Microsoft has called Apple's revised App Store guidelines for streaming services “a bad experience.” Apple was forced to revise its App Store guidelines revolving around game streaming services like Microsoft's xCloud or Google's Stadia making their way to iOS or iPadOS. The Cupertino giant has allowed such services on its App Store, but with major caveats that Microsoft reportedly does not agree with. In a statement given to an online publication, Microsoft stated that it does not want gamers to have to download over 100 apps to play individual games.
Apple made changes to its App Store guidelines to loosen up some restrictions around game streaming services like Microsoft's xCloud (bundled with Xbox Game Pass Ultimate) and Google's Stadia. This came after Google and Microsoft, both decided to not release their streaming services on iOS and iPad OS devices because of Apple's rules. While Apple has now allowed for game streaming services to exist on its platform, it asked the companies to submit each game individually for review, and that their game streaming services will need to become catalogues that essentially link out to each individual game app.
Microsoft responded to Apple's App Store changes in a statement to The Verge, “This remains a bad experience for customers. Gamers want to jump directly into a game from their curated catalog within one app just like they do with movies or songs, and not be forced to download over 100 apps to play individual games from the cloud. We're committed to putting gamers at the center of everything we do, and providing a great experience is core to that mission.” By mentioning “movies or songs”, Microsoft seems to be hinting at Netflix, Spotify, and other streaming platforms that do not have to submit each movie or song for review.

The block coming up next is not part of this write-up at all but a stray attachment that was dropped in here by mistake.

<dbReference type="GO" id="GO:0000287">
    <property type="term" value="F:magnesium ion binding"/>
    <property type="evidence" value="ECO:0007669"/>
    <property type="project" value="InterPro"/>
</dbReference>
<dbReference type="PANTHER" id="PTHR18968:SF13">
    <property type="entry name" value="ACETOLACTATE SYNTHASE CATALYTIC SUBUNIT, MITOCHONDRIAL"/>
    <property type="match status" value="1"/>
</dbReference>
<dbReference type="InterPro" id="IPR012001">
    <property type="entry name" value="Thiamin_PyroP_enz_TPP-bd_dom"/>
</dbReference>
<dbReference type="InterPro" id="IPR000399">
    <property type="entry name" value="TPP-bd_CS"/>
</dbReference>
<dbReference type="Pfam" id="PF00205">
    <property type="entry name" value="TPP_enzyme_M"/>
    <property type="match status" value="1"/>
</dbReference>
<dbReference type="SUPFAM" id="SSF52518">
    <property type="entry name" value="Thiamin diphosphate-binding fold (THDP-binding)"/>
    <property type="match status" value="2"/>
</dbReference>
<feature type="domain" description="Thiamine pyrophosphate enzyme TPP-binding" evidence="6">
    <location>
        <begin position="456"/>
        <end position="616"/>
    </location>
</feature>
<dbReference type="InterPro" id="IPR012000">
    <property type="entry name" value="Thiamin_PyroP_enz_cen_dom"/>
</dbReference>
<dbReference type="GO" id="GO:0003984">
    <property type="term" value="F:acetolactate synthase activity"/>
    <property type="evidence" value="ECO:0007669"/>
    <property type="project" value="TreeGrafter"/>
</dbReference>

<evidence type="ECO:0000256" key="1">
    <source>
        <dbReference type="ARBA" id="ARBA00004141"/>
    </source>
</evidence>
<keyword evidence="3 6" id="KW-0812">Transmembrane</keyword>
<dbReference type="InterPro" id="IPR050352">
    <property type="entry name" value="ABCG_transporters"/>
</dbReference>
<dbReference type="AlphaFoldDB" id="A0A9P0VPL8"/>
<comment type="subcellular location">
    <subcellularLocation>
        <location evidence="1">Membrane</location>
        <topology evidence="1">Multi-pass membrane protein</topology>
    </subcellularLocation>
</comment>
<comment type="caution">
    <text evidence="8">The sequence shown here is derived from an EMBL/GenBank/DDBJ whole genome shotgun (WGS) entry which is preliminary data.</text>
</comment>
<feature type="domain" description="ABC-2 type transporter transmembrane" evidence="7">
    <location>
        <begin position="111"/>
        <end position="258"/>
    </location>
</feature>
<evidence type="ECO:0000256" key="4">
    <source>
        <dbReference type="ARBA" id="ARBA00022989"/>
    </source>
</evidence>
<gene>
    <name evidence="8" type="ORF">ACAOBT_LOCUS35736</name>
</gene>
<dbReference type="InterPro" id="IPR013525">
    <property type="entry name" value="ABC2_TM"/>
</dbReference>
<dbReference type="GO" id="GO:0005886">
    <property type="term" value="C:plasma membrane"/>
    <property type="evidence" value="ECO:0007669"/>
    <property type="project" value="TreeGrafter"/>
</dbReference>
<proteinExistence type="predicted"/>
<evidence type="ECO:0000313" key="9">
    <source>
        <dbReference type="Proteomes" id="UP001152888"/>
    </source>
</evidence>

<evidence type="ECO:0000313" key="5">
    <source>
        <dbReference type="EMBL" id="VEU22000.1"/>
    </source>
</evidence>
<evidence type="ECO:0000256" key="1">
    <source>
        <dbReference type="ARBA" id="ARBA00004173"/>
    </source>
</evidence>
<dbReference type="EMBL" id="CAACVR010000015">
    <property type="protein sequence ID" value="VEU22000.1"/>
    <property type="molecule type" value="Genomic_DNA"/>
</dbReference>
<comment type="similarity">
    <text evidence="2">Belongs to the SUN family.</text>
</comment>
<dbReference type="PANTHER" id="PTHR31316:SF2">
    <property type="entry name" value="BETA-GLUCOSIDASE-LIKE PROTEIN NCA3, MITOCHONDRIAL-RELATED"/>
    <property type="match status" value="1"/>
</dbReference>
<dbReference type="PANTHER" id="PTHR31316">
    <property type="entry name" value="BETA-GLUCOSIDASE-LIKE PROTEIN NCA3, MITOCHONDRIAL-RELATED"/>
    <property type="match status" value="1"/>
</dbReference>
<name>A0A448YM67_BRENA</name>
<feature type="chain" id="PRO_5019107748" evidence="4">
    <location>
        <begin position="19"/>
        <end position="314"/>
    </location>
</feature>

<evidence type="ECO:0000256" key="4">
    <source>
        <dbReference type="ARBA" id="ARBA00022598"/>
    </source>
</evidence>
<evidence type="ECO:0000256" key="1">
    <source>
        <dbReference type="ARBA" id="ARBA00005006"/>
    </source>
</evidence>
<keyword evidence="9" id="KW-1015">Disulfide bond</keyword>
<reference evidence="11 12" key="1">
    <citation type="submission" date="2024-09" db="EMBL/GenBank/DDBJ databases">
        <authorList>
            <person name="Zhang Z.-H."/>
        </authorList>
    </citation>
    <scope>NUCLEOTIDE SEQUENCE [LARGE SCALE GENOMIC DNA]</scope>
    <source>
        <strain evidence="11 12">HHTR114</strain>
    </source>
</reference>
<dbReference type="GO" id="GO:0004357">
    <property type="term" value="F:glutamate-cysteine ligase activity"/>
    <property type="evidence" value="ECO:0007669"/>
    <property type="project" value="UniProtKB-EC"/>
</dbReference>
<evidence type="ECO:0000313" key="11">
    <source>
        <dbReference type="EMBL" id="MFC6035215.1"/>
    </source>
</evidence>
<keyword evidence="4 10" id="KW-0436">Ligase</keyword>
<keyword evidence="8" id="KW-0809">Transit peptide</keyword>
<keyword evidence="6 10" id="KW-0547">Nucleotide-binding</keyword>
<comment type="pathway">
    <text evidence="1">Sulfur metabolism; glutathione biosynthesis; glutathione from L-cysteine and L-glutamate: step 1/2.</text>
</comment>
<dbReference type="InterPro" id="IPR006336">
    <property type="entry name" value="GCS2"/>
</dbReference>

Another reason why Microsoft does not approve of this revision to App Store guidelines is that submitting each app individually to Apple will subject it to the 30 percent cut that Cupertino giant takes from in-app purchases.
In-app purchases and Apple's 30 percent commission are the reasons that have caused Apple to be entangled in a legal battle with Epic Games. It has also led to an investigation into Apple's App Store pay service policies by the European Commission.
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